Failure: We Need To Move From Slow And Stupid To Fast And Intelligent
In the history of pointless technology, it takes a lot to beat the Twitter Peek.
Aimed at those interested in Twitter, but who didn’t own a smartphone, it asked customers to spend $100 plus a monthly subscription.
With the benefit of hindsight, it was clearly designed to solve a problem that didn’t really exist. If you were using Twitter in 2009 you could count yourself as an early adopter — the tech-savvy and digitally engaged folk who probably already owned a smartphone.
Last week we learned a new word from Samuel West, Founder and Curator of the Museum of Failure — Atychiphobia. We were presenting alongside Samuel to discuss why we find it so hard to talk about failure at work.
The Museum of Failure started as a collection of nearly 100 ‘innovative’ products that launched, but in one way or another ended up going horribly wrong.
Rather than condemning the failure — the museum is actually a celebration of creativity. Every item provides unique insight into the risky business of innovation.
It’s easy to laugh at likes of Twitter Peek, or Colgate Lasagne, but if we are honest our own careers will be full of bad ideas and false starts.
Nielsen research suggests that “two out of every three products are destined to fail.” However, this is rarely acknowledged or discussed.
In the social sector, where projects take years rather than weeks, and pilots become mainstream services without any evaluation — things are worse.
Nothing publicly fails.
Everything is a success.
Chris Bolton has suggested we need our own Museum — a Museum of Failed Products for the social sector — to share the learning from things that haven’t worked.
Our Problem With Failing
The truth is that even though the wisdom of learning from failure is incontrovertible, in most organisations we simply think of failure in the wrong way.
Amy Edmonson has outlined the big difference between knowing that failure is a valuable learning experience and actually making it a core part of your ethos.
As she explains, every child learns at some point that admitting failure sometimes means taking the blame. Failure then gets inextricably linked with fault — and we learn that it sometimes pays to cover up failure , or even blame it on someone else.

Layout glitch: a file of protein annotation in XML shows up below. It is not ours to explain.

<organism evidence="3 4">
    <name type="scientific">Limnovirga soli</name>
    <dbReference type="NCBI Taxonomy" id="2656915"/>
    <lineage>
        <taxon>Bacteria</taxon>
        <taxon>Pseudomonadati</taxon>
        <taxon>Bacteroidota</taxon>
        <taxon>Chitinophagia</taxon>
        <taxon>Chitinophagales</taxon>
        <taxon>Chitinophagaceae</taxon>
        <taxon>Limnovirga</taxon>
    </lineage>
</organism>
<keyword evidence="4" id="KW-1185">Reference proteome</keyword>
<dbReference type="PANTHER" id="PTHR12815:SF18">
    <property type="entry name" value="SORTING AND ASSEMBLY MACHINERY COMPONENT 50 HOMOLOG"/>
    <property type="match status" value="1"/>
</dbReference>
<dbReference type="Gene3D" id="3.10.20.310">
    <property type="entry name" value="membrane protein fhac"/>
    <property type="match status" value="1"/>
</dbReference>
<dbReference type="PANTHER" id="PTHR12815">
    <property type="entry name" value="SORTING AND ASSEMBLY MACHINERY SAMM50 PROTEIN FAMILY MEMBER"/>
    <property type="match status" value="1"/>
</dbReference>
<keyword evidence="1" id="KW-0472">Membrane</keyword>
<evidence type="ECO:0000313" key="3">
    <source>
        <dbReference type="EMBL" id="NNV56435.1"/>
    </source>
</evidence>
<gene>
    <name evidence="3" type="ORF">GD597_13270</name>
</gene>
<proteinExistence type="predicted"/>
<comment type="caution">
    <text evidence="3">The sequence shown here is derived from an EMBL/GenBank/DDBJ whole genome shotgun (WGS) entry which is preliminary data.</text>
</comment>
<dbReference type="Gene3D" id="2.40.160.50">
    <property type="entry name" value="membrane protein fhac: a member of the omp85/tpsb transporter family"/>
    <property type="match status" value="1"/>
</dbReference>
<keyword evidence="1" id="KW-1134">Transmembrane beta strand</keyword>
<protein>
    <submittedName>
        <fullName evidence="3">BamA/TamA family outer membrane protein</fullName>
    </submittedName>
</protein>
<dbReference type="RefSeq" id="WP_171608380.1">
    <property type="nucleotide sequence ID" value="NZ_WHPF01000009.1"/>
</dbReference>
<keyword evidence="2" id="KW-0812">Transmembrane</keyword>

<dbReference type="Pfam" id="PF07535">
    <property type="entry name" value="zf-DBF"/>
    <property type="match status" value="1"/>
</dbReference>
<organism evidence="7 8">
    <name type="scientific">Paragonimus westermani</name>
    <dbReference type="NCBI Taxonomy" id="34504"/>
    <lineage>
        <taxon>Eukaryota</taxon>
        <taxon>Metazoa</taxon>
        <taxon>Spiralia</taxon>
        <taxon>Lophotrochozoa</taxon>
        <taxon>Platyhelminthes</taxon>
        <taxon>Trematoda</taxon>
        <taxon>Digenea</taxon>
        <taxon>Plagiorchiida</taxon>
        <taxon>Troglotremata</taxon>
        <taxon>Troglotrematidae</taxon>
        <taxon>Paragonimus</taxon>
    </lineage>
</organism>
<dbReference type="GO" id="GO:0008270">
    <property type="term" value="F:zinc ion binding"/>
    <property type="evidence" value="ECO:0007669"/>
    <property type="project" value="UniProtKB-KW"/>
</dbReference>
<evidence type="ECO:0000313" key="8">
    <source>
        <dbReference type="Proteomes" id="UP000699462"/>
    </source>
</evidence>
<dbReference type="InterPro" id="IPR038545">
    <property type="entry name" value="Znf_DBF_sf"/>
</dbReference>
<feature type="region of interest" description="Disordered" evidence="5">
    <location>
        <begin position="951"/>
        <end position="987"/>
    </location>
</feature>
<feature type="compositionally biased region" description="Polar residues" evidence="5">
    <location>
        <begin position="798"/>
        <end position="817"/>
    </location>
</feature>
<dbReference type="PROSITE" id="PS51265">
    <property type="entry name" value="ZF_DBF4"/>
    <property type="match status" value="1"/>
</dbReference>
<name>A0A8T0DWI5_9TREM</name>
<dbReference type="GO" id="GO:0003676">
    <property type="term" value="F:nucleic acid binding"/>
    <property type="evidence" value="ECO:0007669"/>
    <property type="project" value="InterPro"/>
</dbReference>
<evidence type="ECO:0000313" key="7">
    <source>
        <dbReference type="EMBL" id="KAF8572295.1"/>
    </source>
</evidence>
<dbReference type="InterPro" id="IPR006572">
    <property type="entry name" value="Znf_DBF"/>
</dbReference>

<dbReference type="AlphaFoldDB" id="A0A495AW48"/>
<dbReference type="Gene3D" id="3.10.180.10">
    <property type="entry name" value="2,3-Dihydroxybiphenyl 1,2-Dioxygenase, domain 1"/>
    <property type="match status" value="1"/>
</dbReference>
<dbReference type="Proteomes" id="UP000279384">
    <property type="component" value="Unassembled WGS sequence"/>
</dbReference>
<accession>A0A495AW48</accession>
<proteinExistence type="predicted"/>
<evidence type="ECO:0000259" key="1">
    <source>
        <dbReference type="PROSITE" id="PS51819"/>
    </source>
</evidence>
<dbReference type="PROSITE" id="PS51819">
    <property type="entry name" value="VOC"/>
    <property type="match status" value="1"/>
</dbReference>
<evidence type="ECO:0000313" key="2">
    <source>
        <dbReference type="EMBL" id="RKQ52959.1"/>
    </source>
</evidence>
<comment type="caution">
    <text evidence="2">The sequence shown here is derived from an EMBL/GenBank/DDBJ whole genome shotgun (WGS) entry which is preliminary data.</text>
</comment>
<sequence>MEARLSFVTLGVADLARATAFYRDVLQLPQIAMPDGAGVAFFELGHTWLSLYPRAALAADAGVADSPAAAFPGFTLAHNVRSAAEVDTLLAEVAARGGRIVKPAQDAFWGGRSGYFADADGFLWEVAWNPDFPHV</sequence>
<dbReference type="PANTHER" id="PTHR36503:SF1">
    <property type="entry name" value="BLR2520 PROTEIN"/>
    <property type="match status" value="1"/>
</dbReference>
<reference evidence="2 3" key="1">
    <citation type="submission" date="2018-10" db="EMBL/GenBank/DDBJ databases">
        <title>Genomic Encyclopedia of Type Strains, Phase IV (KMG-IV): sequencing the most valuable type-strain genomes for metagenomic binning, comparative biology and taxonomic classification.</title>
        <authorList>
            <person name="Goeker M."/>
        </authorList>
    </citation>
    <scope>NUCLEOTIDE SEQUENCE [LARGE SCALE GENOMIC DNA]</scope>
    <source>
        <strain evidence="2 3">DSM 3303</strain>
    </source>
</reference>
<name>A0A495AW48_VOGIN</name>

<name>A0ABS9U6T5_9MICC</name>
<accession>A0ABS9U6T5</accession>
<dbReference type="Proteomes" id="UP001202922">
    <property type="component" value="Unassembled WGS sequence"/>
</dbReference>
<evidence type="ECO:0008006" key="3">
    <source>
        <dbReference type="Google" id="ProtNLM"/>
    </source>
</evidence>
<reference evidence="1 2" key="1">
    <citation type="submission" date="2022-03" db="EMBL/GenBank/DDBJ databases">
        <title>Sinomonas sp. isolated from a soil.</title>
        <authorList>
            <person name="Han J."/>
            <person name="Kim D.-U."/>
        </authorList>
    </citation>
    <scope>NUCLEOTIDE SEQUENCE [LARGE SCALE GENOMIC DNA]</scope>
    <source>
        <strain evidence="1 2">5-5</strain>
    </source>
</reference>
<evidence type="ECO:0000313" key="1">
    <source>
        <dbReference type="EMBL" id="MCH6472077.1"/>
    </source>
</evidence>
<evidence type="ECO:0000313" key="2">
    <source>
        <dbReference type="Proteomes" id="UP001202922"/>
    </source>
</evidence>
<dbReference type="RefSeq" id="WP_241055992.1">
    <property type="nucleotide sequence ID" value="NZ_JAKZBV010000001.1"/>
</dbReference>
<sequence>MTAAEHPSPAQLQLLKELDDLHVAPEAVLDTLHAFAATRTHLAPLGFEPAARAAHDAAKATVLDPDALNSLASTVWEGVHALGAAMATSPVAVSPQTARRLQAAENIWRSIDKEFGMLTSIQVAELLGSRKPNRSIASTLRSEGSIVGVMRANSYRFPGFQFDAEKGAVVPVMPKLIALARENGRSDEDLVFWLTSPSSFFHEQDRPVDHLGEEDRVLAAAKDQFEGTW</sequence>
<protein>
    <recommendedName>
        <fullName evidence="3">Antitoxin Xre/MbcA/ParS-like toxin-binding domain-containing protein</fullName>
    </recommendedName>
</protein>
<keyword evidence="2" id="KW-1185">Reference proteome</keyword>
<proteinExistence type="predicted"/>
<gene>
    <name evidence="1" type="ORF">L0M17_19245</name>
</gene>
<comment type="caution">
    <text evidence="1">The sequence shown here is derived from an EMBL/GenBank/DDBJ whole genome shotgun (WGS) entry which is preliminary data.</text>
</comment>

There’s a world of difference between deliberately breaking the rules, thinking on your feet in a complex situation and purposeful exploration.
The organisation that implements lots of ideas will most likely have many failures. Innovation only thrives in a forgiving organisation. And if failure is the engine for innovation, our challenge is to make our organisations more forgiving.
Again we come back to culture — and the need for organisations to become places of psychological safety where learning from failure is openly discussed.
When we initially pitched Bromford Lab the number one objective was to create an environment where failure was not just accepted but encouraged. 75% of the things we worked on would fail.
This was not to create a culture that celebrated failure. It was to create a place where people felt it was safe to fail. They wouldn’t get punished for messing up.
Good Failure/Bad Failure
In exploration, Failure is just an alert, warning us about the way work is progressing.
You wouldn’t close down cancer research on the basis of failed trials, you take the learning and use it to continue the research and development process.
At Bromford we are closing down our Starting Well Engineer pilot, but the findings we have are invaluable and will inform the next stage of exploration. Indeed our Neighbourhood Coaching model was the result of five years of tiny failures.
Where we need to get better is we just aren’t fast enough. We take too long and we now need to focus on smart failure for a fast-changing world.
Quick, decisive failures:
- Save you from throwing extra resources at a poor proposition
- Make it easier to learn — as actions and outcomes are close together in time
- Mean you can rule out a given course of action and move on and do something else
- Lessen the pressure to continue with the project regardless because your investment in it is not large
In reality — failure is never one thing. It is sometimes bad, sometimes inevitable, and sometimes even good.
We need to shift our failure from being slow and stupid to fast and intelligent.
Originally published at paulitaylor.com on April 16, 2018.